Man Who Lost His Voice to Cancer Educates Others on the Dangers of Tobacco
Don Young has carried the Olympic torch and educated countless people on the dangers of smoking. He is also a cancer and heart disease survivor. Don is November’s featured survivor for #NoMOHeartDisease, the American Heart Association’s year-long initiative created to increase awareness and reduce the prevalence of heart disease in Missouri.
When Don Young was 14 years old, his life changed forever. His parents divorced and he moved in with his grandparents. With a new home and a new school, Don was desperate for a place to fit in. When kids at his new school asked Don if he wanted a cigarette, he accepted, hoping it would help him make friends. What began as a desire to “fit in” became a two-pack a day smoking habit that lasted for the next 34 years.
At 48, Don developed a sore throat that wouldn’t go away. It worsened every time he smoked. Don’s wife, Kay, noticed and made him see a doctor. Scans soon showed that Don had throat cancer as a result of his smoking. A series of treatments and surgeries followed. Despite medical intervention, Don was told that he had just six months to live.
Determined not to be a “living statistic”, Don endured further procedures, surgeries, and treatments, including a total laryngectomy and the forming of a new esophagus. The surgeries were successful in treating Don’s cancer but left him without a voice or the ability to eat, drink or breathe normally. Today, a “normal” day begins by dilating his throat so he is able to eat and drink, breathing through a hole in his neck and using a mechanical device to communicate.
Unfortunately, more health challenges lie ahead due to Don’s tobacco use. Don became short of breath and was unable to complete tasks that had formerly been easy to do. He saw a doctor who was able to pinpoint the issues: smoking had damaged Don’s aortic valve and caused blockages in his heart. More surgery followed this time on his heart, to replace the valve and insert five stents to open up Don’s blocked arteries.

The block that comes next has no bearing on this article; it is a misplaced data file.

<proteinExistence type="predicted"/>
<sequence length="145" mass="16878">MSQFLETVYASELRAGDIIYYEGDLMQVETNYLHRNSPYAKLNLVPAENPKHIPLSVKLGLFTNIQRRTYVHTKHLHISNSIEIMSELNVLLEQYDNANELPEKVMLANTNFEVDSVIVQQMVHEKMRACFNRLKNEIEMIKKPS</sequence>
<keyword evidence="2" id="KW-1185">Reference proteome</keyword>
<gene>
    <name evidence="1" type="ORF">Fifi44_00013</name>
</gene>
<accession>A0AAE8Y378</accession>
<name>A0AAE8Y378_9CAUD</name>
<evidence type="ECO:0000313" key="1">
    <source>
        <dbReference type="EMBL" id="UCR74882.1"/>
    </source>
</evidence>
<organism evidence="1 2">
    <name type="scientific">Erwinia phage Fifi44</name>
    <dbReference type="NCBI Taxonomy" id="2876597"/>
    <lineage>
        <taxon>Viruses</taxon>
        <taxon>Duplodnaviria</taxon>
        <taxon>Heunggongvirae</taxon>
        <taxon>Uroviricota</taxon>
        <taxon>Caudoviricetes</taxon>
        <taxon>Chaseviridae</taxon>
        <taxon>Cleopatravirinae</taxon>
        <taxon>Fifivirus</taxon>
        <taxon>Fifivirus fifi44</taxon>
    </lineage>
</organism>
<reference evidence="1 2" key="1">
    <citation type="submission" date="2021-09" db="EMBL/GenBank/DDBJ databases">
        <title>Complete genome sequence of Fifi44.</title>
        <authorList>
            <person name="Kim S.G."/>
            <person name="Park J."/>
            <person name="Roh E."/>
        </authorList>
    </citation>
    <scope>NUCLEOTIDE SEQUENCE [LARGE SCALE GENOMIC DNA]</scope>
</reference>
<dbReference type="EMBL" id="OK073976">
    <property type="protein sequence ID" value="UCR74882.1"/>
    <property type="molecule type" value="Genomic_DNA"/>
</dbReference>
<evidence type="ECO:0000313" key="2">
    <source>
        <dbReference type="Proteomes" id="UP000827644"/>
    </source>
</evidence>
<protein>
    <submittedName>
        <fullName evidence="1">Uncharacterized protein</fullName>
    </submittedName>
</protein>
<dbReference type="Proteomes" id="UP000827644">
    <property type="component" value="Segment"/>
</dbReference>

Though smoking has taken so much from him, including his physical voice, Don is determined to speak out on the dangers of tobacco. Don is a tireless advocate within his community, speaking, volunteering and advocating for a smoke-free society. To help raise awareness of the dangers of smoking and heart disease, Don is sharing his story as part of the American Heart Association’s #NoMOHeartDisease initiative. The Association is highlighting Don’s battle with both cancer and heart disease in honor of the American Cancer Society’s Great American Smokeout.
The American Heart Association has identified several policy priorities to address tobacco use. They recommend restricting tobacco sales to adults 21 and older; preventing access to and prohibiting marketing of tobacco products to children; including e-cigarettes in comprehensive smoke-free laws; e-cigarette taxation; removing flavored tobacco products from the market, and supporting robust FDA regulation over all tobacco products.
Nancy Brown, chief executive officer at the American Heart Association, said of e-cigarettes, “In the absence of robust regulation by the Food and Drug Administration, we know shockingly little about the health impact of e-cigarettes being widely marketed to youth and adults. The recent outbreak of respiratory illnesses associated with e-cigarette use has only added to the uncertainty and increased the need for immediate action.”
You can learn more about Don, as well as other Missourians affected by heart disease and stroke, at heart.org/nomoheartdisease. The American Heart Association also posts about the initiative on their Missouri Facebook, Twitter and Instagram pages. Survivors are encouraged to share their stories by using #NoMOHeartDisease on social media. Video production services for the #NoMOHeartDisease initiative were donated by Rogue Route.